Mose Allison, An Icon In Jazz And Delta Blues, Passes at 89
November 15, 2016 at 2:30 PM (PT)
MOSE ALLISON, a pianist, singer and songwriter who connected the dots between modern jazz and DELTA blues, who was discovered by both BRITISH INVASION rockers and folk singers alike, died TODAY at his home in HILTON HEAD, SC, at the age of 89.
ALLISON began his professional career as a jazz piano player, leading his own trio then working with the likes of saxophonists STAN GETZ and GERRY MULLIGAN.
Beginning in the early ’60s, he fronted his own groups, with a style of conversational blues that was influenced by his upbringing in rural MISSISSIPPI, evincing his folk truths in a wise, but down-to-earth style
BRITISH rockers like JOHN MAYALL recorded his songs, including "Parchman Farm," as did R&B singer GEORGIE FAME. His songs were also covered by THE YARDBIRDS, THE KINKS and THE CLASH. THE WHO based "My Generation":on his "Young Man Blues," a song they covered on their 1970 album, "Live At LEEDS." AMERICAN artists such as PAUL BUTTERFIELD, JOHNNY WINTER, BOBBIE GENTRY and DIANA KRALL sang his songs, while THE PIXIES named their album, "ALLISON" as an homage.
In an interview with NPR, ALLISON placed his songs in three categories: slapstick, social comment and personal crisis.
BONNIE RAITT covered his "Everybody's Cryin' Mercy," while ELVIS COSTELLO found a kindred spirit in his sardonic "Your Mind Is On Vacation (And Your Mouth Is Working Overtime).”
ALLISON is survived by his daughter, singer/songwriter AMY ALLISON, and his wife of 65 years, AUDRE, two other daughters, JANINE and ALISSA ALLISON; a son, JOHN; and two grandchildren. .
MOSE JOHN ALLISON JR. was born on NOVEMBER 11th, 1927, on a family cotton farm near TIPPO, MI. His mother taught elementary school and his father was a self-taught stride piano player who, owned a general store. ALLISON heard blues singers like MEMPHIS MINNIE and TAMPA RED on the jukebox at a gas station across the street.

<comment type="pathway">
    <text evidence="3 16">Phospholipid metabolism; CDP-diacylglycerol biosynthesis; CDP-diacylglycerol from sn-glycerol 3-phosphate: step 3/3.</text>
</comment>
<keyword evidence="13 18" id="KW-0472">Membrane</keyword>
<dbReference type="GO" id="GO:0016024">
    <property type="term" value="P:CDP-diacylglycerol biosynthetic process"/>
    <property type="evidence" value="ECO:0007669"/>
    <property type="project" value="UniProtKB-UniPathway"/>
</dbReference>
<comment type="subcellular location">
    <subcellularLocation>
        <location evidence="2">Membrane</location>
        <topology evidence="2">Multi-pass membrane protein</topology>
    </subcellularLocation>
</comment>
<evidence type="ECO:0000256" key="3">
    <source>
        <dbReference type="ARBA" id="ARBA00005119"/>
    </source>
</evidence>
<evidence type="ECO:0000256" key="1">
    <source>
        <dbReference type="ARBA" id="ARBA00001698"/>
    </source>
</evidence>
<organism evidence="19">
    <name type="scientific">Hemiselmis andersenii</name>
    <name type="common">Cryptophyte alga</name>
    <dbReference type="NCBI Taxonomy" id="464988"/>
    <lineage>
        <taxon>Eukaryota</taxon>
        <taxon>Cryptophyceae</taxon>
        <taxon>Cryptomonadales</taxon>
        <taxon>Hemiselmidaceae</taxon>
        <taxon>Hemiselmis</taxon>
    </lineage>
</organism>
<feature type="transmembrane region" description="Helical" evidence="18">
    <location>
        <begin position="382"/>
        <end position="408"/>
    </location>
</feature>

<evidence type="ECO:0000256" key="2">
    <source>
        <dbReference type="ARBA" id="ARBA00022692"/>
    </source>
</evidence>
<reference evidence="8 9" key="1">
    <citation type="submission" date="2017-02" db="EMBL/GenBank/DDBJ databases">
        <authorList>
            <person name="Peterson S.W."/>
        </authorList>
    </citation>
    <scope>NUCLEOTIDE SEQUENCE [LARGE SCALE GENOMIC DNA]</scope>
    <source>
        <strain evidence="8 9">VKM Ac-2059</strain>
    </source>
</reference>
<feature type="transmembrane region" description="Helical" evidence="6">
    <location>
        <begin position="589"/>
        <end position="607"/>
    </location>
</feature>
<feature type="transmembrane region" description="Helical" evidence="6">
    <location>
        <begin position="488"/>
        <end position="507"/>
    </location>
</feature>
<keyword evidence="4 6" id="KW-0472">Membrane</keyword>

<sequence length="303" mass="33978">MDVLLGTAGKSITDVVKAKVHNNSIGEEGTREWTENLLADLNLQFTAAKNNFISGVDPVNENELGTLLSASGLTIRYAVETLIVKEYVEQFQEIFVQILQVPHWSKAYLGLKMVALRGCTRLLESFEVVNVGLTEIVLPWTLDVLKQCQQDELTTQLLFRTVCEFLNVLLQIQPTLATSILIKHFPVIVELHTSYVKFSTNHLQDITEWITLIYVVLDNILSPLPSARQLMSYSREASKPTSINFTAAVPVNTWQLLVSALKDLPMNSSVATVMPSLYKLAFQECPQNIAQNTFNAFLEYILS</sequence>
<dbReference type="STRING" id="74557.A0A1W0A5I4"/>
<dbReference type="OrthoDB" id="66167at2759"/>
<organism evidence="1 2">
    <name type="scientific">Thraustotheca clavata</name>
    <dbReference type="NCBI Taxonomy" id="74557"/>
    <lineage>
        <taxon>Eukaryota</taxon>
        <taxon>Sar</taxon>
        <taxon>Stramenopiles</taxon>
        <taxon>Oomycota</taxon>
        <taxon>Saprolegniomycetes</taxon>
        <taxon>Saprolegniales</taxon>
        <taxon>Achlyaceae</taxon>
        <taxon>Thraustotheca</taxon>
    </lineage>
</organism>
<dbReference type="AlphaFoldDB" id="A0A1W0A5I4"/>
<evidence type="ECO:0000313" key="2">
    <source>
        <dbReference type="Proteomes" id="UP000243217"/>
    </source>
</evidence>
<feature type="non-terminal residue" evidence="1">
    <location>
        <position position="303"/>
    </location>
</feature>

His first song, “The 14-Day PALMOLIVE Plan" was a satire of radio commercials in the style of LOUIS JORDAN's jump blues, but his early hero was NAT KING COLE, who started out as a jazz pianist.
ALLISON's debut album, “Back Country Suite,” was released by PRESTIGE in 1957, followed by “Local Color,” which introduced “Parchman Farm," though neither was much of a commercial success.
He was signed by COLUMBIA RECORDS, which in 1960 released “The Transfiguration of HIRAM BROWN,” a loosely autobiographical album about a young man who has moved from the country to the city. A 1963 PRESTIGE compilation of his vocal sides, simply titled “MOSE ALLISON Sings," was his first sales success.
ALLISON then moved to ATLANTIC RECORDS, releasing "I Don't Worry About A Thing," which was released in 1962 and introduced some of his best-known tunes. He settled down on LONG ISLAND, where he lived for more than 40 years with his family before moving to HILTON HEAD ISLAND.
ALLISON expanded his following as an opening act for VAN MORRISON, who in 1996 recorded “Tell Me Something: The Songs of MOSE ALLISON,” with BEN SIDRAN and GEORGIE FAME, and featured a cameo by MOSE.
His final studio album, “The Way Of The World,” was released on the L.A. indie ANTI- label in 2010, produced by JOE HENRY.
In 2013, he was recognized as a NATIONAL ENDOWMENT FOR THE ARTS JAZZ MASTER, the highest honor for jazz musicians.
A live album recorded in 2006, “MOSE ALLISON AMERICAN Legend, Live in CALIFORNIA,” was released last year.